Showing posts from 2011

For some interfaith families, the holidays are a juggling act | Minnesota Public Radio News

MPR reporter Eliz. Dunbar gave me a call a couple of weeks back, and asked me to contribute to her story on inter-faith families and the holidays. Glad to help!

For some interfaith families, the holidays are a juggling act | Minnesota Public Radio News

Advent Early On

Every year after Thanksgiving I'm surprised when the church calendar says it's a new year. Advent marks the beginning of the church's annual liturgical review of the great stories of the faith.

Traditionally it starts with the prophets, who warn that God is among us and will show her/his self even more clearly in the days to come. Get ready! they shout. I'm always puzzled at this exhortation. How can a human being get ready for God?

It's this great human gift and problem of looking into the future. As far as we know, other mammals aren't able to imagine the future in the same way we do. They live their lives much more in the "now" than in the "then." But humans are so in love with the future, we think anything is possible there. The allure of a future we can imagine makes us all less attached to the present, I fear. We put off anything we can. The present? Well, we're just passing through.

The answer for me is the spiritual skill of wai…

Depression Support Coalition - Speaker Series

I'm speaking in Burnsville on Thursday, December 1st at 7pm on better managing our minds, bodies and relationships during the holiday season.
Please join us!

Depression Support Coalition - Speaker Series

No More Comments

I spend some time every day on the internet, social media and news sites included. I have come to the belated conclusion that comments on stories should go the way of dinosaurs.

In my lifetime, I have had to face, listen to and read more than my fair share of ignorant, hateful and biased responses to things I have said, written or decided. Now that I am no longer a public leader (thanks be to God), I don't have to subject myself to that kind of human detritus any more. So why do I do it online?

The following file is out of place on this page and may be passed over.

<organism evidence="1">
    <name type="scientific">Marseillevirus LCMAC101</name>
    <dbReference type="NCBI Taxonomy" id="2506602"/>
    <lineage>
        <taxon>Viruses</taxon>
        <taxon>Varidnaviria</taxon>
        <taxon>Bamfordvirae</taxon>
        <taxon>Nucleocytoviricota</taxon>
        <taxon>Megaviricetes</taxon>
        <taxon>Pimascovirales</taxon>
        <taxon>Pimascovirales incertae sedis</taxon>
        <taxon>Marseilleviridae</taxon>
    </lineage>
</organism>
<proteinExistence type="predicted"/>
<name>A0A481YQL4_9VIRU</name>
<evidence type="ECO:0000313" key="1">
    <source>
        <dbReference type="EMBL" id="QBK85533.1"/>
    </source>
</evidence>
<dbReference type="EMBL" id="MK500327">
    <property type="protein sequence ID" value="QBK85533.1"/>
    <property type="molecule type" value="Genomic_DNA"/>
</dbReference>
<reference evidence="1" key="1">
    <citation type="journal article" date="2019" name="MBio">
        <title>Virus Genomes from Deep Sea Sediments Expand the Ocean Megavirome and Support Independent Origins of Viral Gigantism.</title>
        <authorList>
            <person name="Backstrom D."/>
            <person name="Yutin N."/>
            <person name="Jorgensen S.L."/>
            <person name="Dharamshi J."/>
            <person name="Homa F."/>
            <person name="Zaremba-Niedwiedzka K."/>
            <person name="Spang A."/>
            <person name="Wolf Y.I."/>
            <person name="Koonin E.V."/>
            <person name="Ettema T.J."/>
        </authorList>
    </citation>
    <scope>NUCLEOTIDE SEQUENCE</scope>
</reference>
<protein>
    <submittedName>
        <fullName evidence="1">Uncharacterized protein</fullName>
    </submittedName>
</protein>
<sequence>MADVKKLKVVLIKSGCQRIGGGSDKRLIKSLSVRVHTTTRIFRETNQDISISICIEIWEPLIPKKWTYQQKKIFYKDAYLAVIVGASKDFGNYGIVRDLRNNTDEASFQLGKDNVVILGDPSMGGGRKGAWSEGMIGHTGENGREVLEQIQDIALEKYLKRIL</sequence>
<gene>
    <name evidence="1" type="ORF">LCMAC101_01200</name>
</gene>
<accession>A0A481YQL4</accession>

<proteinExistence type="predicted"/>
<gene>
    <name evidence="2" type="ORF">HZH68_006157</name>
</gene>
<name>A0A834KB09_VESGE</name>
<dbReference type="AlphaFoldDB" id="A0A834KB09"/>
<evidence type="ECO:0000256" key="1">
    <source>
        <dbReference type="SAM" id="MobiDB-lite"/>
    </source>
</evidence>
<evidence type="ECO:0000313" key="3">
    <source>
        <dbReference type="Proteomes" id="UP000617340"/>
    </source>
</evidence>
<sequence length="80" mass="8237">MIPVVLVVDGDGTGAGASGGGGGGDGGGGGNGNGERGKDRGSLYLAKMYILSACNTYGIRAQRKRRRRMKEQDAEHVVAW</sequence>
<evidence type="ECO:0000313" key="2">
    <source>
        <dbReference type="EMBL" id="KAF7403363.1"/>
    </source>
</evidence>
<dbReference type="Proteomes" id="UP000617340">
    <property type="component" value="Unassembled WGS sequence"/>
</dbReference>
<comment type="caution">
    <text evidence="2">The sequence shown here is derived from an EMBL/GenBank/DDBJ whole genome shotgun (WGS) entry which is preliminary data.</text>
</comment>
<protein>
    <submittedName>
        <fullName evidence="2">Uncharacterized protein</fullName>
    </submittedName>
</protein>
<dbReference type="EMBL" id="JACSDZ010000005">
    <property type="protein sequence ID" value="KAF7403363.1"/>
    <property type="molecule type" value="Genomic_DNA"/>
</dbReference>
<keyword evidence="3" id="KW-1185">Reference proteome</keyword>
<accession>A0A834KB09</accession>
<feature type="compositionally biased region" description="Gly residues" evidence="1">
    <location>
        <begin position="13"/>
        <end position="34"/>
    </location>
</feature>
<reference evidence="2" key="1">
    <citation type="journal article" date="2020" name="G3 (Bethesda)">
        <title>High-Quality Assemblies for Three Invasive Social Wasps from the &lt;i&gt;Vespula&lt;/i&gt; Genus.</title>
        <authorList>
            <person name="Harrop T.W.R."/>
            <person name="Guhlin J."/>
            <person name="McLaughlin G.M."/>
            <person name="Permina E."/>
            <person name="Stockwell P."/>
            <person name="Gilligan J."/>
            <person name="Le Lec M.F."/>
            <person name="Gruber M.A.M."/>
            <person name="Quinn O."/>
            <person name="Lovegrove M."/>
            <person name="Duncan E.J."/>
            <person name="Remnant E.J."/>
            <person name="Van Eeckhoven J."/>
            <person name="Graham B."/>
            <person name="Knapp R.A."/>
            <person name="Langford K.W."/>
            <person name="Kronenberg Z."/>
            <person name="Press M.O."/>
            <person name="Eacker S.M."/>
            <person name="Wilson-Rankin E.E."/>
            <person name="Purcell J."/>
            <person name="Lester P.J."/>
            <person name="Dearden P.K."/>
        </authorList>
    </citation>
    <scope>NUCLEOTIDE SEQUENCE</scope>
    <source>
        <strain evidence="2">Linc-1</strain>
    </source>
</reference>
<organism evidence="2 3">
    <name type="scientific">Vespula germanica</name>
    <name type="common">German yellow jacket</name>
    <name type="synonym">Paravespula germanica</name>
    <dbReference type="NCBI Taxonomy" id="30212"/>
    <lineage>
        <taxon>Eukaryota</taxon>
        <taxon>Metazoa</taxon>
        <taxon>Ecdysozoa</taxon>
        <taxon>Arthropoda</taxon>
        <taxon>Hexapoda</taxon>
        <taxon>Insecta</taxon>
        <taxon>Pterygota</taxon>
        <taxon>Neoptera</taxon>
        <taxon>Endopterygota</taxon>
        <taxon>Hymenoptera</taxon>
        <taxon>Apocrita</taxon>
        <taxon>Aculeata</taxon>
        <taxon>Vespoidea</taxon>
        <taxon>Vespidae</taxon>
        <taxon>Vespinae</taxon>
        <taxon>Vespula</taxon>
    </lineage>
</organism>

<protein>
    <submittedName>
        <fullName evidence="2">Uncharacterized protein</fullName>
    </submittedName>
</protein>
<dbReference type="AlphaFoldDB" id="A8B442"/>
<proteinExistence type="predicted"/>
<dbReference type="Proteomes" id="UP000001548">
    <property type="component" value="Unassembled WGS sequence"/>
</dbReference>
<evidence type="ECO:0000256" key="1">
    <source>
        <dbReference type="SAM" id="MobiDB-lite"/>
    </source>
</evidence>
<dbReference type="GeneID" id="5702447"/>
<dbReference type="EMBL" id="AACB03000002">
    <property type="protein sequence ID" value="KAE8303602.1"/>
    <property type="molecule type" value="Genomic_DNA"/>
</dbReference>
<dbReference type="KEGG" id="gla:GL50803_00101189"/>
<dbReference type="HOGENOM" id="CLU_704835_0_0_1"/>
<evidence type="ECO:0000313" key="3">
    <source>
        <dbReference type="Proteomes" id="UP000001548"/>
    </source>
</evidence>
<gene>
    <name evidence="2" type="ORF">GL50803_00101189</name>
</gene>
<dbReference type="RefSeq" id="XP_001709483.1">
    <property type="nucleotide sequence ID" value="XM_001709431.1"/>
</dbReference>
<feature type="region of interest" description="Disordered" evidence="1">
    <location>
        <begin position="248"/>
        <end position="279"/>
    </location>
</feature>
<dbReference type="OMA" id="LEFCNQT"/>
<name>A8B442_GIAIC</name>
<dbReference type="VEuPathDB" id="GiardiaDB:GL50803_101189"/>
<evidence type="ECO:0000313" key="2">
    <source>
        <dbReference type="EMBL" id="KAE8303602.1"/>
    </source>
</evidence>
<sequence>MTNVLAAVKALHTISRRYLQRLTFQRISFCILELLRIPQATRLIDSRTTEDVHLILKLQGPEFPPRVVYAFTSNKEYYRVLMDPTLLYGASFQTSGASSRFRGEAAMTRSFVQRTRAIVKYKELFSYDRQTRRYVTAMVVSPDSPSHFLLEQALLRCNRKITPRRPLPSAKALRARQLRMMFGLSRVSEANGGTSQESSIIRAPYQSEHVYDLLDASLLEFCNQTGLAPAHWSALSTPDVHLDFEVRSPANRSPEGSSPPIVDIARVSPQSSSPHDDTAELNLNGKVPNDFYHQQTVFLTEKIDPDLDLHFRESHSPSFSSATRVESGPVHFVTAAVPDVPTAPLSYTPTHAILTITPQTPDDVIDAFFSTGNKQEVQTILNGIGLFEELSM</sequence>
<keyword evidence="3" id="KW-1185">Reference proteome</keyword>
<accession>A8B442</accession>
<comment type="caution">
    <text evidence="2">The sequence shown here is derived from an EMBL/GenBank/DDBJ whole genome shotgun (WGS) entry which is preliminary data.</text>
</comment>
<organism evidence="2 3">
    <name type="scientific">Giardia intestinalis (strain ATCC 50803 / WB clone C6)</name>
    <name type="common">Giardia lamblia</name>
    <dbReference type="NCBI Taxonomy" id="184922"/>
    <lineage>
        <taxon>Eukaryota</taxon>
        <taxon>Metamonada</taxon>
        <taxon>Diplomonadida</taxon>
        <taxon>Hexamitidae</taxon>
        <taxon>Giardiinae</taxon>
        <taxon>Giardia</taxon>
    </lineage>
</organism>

I'm convinced the ability to post whatever comes to mind is one of the worst things about technology in our generation. People can wound, judge, belittle and hurt others without the normal consequences of face to face communication.

So here's to trying to ignore anonymous rantings on public stories. I'm going to try to hold on to my tenuous belief that the more educated, thoughtful and socially responsible people in the world don't write comments because they are too busy be…

Jesus Was Not a Marxist

This fall’s public demonstrations begun as “Occupy Wall Street” follow in the time-honored political traditions of modern cultures. Concord, Massachusetts; Selma, Alabama; Tiananmen Square, China; Cairo, Egypt: people have risen up in massive numbers across the world to seek change. Whether you have joined them, or even disagree with their perspectives, as a democracy we all value the power of citizens to peacefully organize to seek justice and change.             The energy of Occupy Wall Street-like gatherings is born in the increasing gap in our country between the rich and the poor, and a shared impatience with the lingering effects of our last recession. Wall Street in New York City, the geographic center of the United State’s Stock Exchange, is also home to many of the world’s largest financial institutions, many of which were involved in complex tinkering with mortgage lending that sparked our long economic slide. Too big to fail, our own tax dollars have been spent…

Reading Made More Difficult

I'm astonished to report that after decades of putting reading before everything else, I have been made a (somewhat) more reluctant reader. I blame it on my internet wanderings on a shiny, sleek laptop, my interest in social media, the constant buzz of Facebook, and the flutter of Twitter. The allure of my Blackberry texts. The shift in my free time from reading fiction to psychology. All of it. And it is disturbing.